One great thing about budget fake-hit sets--the wealth of information on the labels. I mean, here we have a series called "Top 30 Tunes" (which my brain has stored as "30 Top Tunes"), and it has an inconsistent cataloging scheme, and... That's it. That's all we know. However, through some track comparison with Pickwick-issued EPs, I've determined that (big surprise) Pickwick was responsible for these--Pickwick seemed to be everywhere about this time. It was doing the old sell-the-same-tracks-in-as-many-editions-as-possible trick--a trick that must have worked, since it was practiced so religiously by the junk labels. If a junk-label exec was playing a word-association game, circa 1962, it would go something like: "Sales tactic." "Multiple disguises, same tracks."
So, I recently found thirteen (or so) of these in a local flea market, and they're not in the greatest shape, but at 50 cents a pop, I figured I "needed" them. Some fun stuff here, all pretty professional-sounding--the safest conclusion is that these were studio pros working on the cheap and as quickly as possible (five songs, then a coffee break). No time to get things sounding good--they were aiming for adequate, not good. It was a little disappointing to discover that Surfin' Safari and a few other tracks are the same performances contained on This Month's 16 Top Hits, which was released on Canada's Allied Record Corporation, an outfit which apparently swapped tapes with Pickwick. Small world. I was really hoping for a fresh Surfin' Safari fake, but sometimes our dreams get dashed. And, looking at these label scans, I have to wonder what the packets looked like--that is, the cheap containers these came with, since these are probably mail-order items that were stuffed into a single envelope. The rule in record collecting, when it comes to singles (even singles in a set) is that the vinyl typically outlives the sleeves. So, we are left with half an historical record, no pun intended.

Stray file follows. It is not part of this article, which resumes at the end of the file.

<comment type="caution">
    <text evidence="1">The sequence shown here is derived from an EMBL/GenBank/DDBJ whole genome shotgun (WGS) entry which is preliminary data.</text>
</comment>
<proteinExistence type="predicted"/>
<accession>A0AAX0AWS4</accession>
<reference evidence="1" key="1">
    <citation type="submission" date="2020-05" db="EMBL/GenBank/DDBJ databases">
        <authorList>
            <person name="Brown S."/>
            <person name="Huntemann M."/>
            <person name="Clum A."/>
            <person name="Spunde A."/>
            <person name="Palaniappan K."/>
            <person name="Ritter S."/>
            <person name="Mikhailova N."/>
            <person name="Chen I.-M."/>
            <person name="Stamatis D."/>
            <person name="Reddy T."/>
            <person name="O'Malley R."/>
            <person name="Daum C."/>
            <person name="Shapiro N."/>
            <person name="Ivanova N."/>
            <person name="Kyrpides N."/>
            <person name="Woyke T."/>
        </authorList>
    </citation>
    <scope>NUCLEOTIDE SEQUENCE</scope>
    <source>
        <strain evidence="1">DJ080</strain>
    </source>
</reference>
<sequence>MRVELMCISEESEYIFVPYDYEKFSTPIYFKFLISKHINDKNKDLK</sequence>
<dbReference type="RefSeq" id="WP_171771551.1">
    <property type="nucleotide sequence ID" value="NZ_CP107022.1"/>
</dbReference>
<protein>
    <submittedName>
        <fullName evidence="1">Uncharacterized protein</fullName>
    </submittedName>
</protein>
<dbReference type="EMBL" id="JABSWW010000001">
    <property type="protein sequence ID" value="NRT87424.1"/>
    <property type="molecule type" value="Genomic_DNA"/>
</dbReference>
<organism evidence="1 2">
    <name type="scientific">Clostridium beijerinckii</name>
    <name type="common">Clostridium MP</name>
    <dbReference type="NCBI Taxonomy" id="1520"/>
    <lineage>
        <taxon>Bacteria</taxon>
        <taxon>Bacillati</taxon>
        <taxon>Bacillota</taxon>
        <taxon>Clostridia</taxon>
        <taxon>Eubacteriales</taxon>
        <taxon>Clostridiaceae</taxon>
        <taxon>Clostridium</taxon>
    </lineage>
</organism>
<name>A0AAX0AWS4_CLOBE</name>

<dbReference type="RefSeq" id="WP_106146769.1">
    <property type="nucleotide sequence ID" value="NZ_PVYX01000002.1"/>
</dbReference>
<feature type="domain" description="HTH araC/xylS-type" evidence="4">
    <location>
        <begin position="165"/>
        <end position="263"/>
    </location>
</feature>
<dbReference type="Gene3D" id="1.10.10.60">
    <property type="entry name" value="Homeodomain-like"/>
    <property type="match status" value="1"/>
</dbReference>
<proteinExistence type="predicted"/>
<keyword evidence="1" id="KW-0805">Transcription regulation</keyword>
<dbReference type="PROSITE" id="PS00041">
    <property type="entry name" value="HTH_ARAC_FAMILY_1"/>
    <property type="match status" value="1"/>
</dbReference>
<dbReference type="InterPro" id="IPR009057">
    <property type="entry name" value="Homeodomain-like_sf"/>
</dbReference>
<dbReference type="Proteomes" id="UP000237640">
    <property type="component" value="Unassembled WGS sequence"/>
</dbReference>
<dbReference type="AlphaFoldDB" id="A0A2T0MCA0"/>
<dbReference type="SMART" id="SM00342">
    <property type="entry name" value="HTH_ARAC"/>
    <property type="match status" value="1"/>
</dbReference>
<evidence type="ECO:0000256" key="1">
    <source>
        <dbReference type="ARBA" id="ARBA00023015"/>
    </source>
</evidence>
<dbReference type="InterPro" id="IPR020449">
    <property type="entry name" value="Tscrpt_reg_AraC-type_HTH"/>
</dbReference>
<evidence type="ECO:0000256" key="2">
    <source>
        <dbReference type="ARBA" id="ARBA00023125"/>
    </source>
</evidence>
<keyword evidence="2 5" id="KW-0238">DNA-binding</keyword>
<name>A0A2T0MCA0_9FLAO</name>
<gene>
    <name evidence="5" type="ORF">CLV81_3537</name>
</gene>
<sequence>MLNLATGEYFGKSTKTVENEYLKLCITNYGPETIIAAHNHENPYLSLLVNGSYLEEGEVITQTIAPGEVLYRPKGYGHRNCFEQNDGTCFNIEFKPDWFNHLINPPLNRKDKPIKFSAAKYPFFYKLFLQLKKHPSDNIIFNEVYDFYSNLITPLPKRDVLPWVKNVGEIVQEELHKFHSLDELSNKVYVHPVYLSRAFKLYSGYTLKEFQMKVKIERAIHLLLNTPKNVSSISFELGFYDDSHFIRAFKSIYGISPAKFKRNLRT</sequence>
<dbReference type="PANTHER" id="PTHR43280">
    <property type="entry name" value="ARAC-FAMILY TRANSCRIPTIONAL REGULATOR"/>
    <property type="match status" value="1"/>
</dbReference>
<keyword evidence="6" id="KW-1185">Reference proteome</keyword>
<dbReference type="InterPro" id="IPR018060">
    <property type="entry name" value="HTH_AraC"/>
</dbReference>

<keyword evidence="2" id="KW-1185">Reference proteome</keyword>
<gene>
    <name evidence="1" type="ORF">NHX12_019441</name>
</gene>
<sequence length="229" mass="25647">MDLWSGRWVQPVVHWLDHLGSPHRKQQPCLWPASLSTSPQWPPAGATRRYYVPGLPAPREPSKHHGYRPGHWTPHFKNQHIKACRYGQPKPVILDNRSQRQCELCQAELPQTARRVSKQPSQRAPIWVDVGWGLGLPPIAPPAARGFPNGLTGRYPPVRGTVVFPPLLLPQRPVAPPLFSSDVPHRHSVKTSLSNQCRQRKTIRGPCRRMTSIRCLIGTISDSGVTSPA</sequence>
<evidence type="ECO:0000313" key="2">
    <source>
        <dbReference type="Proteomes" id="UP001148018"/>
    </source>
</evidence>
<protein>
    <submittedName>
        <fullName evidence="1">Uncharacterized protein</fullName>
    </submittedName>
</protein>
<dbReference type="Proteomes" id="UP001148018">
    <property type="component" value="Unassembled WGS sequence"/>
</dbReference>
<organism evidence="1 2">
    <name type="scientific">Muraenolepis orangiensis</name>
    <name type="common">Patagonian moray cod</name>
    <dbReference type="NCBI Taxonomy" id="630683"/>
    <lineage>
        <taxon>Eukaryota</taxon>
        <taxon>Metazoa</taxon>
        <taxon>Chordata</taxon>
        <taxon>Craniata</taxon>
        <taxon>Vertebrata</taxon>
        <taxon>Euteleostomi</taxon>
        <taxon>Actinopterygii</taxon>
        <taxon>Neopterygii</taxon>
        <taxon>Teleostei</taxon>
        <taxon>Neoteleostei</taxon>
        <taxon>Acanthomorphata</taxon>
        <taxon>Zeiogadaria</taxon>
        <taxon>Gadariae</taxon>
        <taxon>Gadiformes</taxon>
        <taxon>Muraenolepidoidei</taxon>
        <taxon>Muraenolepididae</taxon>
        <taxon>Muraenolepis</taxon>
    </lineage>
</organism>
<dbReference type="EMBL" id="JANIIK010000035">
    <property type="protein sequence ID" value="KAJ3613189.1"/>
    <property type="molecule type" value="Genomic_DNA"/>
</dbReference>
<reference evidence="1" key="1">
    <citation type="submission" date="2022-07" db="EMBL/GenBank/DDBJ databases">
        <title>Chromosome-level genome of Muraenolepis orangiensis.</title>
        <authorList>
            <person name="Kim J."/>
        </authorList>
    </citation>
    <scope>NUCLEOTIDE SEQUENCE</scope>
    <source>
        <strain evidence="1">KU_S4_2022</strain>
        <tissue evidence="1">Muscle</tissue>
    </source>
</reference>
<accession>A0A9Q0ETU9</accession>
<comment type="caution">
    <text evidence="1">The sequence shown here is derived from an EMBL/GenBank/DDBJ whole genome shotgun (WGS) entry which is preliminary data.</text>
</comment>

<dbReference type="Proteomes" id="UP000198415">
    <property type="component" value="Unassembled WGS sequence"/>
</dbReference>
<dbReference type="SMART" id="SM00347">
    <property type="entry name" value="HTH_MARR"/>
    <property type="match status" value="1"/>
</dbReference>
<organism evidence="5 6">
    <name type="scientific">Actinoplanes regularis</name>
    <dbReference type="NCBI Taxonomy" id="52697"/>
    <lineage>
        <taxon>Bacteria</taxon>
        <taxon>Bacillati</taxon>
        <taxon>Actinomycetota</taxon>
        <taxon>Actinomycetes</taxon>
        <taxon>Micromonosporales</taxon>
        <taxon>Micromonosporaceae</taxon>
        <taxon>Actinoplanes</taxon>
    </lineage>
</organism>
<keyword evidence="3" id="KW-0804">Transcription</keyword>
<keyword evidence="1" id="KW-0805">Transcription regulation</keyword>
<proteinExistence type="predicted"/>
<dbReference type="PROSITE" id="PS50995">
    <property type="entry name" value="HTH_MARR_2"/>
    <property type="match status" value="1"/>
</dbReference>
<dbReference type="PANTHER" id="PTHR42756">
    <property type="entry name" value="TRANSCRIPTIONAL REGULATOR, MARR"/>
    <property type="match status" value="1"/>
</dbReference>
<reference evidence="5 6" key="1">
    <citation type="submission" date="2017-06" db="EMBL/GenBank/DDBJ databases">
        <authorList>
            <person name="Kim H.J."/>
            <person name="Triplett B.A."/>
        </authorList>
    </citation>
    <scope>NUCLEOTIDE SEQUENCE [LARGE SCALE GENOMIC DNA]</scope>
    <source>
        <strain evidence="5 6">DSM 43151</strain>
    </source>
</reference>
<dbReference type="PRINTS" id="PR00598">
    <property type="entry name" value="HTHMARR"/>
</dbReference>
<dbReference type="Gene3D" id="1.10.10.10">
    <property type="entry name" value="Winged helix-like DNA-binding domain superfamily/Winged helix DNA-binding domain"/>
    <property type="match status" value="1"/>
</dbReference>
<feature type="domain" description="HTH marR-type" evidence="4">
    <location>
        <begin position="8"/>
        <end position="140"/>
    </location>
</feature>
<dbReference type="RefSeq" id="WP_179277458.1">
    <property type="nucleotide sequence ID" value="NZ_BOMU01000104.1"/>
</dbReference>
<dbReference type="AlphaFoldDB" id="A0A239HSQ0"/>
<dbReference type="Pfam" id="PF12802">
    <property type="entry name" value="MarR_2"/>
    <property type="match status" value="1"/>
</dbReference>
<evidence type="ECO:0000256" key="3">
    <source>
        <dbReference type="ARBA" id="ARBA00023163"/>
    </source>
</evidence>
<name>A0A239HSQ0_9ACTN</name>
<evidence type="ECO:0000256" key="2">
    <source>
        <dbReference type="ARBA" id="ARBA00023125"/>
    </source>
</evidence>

These hits are all "before my time"--meaning, specifically, about a year prior to my first Top 40 radio memories. So, I either know these as oldies or not at all. For instance, I'd never heard the Carole King song Don't Say Nothin' Bad About My Baby until I went on my vintage Carole King kick (say that 30 times) about 20 years ago. Meanwhile, there's a chance I remember The Four Seasons' Sherry first hand, though it was on regular oldies play throughout my youthhood, and only because I was nuts about that group when I was 5 and 6 (I defected to The Beach Boys about 1964--sorry, Frankie!). Burt Bacharach's Only Love Can Break a Heart is one I remember as an oldies-play regular, and ditto for Dream Baby; Hully Gully, Baby; Green Onions; and especially If You Wanna Be Happy, which was also a hit in 1949 (?) when the Leonard De Paur Infantry Chorus recorded it under the title, Ugly Woman. Back to Carole King--or, more specifically, Gerry Goffin and Carole King--both It Might as Well Rain Until December and When My Little Girl Is Smiling were discovered by me during my Carole King kick--not the slightest earlier memory of either. And I love "Carole King kick." As far as I know, September (performed by Carole herself) was a demo that was deemed good enough for single release--and, sure enough, it was. Good enough, I mean. As a Carole fan, I very much prefer her ingenious numbers for other groups--the pre-solo material. Not sure why, but her solo stuff never really did it for me. However, I do regard her as the most versatile, and probably the most gifted, rock and roll songwriter of them all. Minus her influence, neither the Beatles nor the Beach Boys would have sounded at all the same--so I was thrilled when the Beach Boys did Carole's Just Once in My Life, which was so memorably recorded by the Righteous Brothers. And Just Once a rare example of a copy-cat tune (it was obviously a You've Lost That Lovin' Feelin' cash-in) which vastly improves on the song it imitates. Just my take. And, here I am, going on about a song that doesn't even appear in our playlist.